The U.S. House of Representatives passed Tuesday a sweeping food-safety reform measure endorsed by leading restaurant trade associations.
The House passed the Food and Drug Administration Food Safety Modernization Act by a vote of 215 to 144. The legislation, which had been passed by the Senate earlier this week, now will be sent to President Obama for his signature.
“The passage of this bill is welcomed by the restaurant industry, an industry that certainly understands the critical importance of a first class food safety system,” said Scott DeFife, executive vice president of policy and government affairs for the National Restaurant Association.
“Enhancements to that system such as hazard analysis, food safety plans, and increased inspections, are all important measures to ensure the food entering the supply chain is safe,” he said. “The comprehensive reforms and emphasis on prevention will improve the safety of the food purchased by restaurant operators.”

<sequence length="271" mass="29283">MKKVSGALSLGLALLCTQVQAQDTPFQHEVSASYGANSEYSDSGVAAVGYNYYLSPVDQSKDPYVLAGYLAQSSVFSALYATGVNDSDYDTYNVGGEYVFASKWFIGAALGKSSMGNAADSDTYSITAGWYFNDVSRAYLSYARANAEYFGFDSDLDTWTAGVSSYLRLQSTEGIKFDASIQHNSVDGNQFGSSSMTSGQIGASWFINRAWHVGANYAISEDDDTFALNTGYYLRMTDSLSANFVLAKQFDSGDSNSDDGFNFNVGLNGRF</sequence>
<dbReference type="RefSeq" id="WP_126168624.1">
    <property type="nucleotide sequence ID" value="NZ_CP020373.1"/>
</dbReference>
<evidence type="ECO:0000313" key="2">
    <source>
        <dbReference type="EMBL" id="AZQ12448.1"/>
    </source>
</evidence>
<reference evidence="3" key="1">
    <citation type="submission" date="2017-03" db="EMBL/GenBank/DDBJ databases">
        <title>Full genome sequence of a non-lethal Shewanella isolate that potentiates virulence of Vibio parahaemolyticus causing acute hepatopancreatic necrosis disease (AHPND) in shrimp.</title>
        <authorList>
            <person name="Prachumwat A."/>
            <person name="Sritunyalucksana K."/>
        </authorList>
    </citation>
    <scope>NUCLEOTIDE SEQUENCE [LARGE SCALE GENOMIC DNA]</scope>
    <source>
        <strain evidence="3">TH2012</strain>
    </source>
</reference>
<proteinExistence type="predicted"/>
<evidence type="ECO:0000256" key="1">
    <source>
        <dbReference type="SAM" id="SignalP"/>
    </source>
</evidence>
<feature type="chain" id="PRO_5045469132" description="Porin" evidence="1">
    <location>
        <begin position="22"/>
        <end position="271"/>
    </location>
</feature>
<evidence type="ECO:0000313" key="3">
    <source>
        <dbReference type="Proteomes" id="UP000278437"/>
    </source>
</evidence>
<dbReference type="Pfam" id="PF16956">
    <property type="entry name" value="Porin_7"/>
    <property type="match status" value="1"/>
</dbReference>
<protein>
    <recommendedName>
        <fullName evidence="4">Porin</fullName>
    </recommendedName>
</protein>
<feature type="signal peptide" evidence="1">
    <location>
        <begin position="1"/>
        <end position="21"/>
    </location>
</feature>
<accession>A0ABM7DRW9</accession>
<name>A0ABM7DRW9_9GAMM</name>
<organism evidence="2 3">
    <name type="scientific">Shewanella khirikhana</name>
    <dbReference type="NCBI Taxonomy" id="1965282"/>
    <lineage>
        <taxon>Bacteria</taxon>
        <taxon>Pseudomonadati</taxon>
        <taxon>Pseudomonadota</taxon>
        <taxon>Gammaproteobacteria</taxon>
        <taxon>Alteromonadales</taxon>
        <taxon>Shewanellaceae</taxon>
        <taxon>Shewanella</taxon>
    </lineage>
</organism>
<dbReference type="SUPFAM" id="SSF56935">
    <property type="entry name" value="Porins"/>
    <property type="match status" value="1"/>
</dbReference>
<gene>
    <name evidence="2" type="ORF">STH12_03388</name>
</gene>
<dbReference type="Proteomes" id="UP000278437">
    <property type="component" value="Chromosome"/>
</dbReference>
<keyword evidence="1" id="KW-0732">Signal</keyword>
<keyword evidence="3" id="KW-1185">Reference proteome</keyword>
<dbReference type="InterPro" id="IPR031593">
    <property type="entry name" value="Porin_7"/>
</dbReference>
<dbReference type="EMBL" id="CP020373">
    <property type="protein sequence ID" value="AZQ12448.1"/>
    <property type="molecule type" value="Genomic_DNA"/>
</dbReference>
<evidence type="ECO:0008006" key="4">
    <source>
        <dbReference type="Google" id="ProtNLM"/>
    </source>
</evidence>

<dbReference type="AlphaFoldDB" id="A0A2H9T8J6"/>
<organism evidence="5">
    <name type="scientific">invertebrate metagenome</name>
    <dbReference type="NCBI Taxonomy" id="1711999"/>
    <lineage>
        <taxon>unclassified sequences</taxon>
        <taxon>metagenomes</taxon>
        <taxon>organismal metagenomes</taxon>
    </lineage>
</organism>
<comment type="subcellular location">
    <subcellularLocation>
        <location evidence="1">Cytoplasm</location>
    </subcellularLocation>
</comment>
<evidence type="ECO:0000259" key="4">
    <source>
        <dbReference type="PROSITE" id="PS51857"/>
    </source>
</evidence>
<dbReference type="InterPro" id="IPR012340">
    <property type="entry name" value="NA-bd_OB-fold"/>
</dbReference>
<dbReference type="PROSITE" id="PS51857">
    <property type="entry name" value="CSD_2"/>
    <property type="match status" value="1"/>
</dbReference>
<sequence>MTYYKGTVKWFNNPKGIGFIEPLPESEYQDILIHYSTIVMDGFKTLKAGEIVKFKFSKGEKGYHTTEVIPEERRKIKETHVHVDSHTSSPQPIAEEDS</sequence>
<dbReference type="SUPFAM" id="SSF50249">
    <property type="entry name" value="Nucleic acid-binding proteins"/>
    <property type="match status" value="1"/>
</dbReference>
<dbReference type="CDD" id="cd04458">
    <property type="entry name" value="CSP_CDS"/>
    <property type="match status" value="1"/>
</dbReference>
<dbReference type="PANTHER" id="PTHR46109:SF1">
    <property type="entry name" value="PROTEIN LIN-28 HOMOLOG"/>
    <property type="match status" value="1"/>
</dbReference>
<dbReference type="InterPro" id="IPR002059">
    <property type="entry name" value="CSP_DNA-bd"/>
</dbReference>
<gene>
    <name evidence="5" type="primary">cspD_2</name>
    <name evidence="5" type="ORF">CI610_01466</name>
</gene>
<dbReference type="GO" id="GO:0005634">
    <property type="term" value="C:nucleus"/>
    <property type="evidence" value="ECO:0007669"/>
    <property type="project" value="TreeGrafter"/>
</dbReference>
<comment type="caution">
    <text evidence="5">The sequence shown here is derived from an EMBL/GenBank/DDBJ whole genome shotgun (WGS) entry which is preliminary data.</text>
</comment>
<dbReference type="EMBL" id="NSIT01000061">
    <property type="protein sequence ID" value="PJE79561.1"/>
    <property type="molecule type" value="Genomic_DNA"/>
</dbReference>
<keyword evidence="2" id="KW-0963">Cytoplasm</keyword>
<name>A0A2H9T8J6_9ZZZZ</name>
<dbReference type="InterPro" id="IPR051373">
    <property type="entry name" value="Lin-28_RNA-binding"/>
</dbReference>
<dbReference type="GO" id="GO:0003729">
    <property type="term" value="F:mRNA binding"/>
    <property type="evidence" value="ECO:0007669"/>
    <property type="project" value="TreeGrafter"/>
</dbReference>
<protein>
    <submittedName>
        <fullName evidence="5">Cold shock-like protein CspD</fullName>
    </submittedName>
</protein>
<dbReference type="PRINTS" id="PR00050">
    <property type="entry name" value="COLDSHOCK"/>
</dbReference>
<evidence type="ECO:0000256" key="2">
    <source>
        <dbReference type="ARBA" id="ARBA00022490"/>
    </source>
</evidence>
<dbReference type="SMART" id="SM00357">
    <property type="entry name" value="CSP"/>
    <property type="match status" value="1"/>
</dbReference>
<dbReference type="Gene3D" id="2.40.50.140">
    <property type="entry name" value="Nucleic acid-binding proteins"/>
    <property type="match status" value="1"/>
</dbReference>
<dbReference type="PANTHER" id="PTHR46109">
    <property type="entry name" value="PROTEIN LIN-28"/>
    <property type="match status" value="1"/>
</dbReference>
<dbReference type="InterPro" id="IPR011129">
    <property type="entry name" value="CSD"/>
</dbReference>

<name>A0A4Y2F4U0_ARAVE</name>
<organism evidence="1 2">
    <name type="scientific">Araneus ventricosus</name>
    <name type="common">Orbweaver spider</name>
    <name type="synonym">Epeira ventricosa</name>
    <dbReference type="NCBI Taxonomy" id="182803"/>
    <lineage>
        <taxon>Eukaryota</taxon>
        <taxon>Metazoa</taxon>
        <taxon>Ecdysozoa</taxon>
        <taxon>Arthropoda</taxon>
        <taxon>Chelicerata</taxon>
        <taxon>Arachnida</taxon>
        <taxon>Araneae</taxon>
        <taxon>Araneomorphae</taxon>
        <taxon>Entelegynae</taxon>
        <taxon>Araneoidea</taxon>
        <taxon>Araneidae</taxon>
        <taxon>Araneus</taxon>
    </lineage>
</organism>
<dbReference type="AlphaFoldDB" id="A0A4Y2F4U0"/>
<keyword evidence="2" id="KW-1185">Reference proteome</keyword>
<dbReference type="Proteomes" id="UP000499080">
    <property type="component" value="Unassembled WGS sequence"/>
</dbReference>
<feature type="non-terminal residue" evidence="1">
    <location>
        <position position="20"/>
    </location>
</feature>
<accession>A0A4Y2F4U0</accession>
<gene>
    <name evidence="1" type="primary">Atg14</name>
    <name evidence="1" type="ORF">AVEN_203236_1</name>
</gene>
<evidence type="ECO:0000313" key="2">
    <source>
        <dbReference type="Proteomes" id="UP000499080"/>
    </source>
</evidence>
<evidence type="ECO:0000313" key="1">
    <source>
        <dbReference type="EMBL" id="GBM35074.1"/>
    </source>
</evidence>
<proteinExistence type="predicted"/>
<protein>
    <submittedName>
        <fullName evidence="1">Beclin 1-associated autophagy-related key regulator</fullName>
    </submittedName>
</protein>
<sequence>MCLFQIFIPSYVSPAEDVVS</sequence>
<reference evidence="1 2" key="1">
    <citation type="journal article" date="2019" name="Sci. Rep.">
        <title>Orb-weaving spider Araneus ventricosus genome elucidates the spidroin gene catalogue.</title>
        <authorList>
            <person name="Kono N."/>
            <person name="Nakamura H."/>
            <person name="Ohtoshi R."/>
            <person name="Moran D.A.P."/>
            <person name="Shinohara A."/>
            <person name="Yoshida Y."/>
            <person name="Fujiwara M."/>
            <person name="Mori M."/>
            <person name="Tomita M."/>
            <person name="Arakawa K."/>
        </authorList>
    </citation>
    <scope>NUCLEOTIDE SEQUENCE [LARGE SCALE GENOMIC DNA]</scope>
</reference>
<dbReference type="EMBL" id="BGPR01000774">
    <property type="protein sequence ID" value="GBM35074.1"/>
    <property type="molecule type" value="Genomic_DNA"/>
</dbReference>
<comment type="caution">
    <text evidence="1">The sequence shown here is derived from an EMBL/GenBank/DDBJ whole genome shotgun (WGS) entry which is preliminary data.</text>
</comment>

Earlier, Jack Whipple, president of the National Council of Chain Restaurants had voiced support for the bill, saying, “Upgrading and modernizing the nation’s food safety system has long been a top priority for the chain restaurant industry.”
Two years in the legislative system, the food safety reform measure will empower the Food and Drug Administration to order recalls of tainted foods; increase inspections of domestic and foreign food facilities; require the FDA to draft new rules for the growers and processors of higher-risk fruits and vegetables; and create stricter food-safety standards for imported foods, among other provisions.
The legislation represents the largest overhaul of the country’s food safety system in more than 70 years.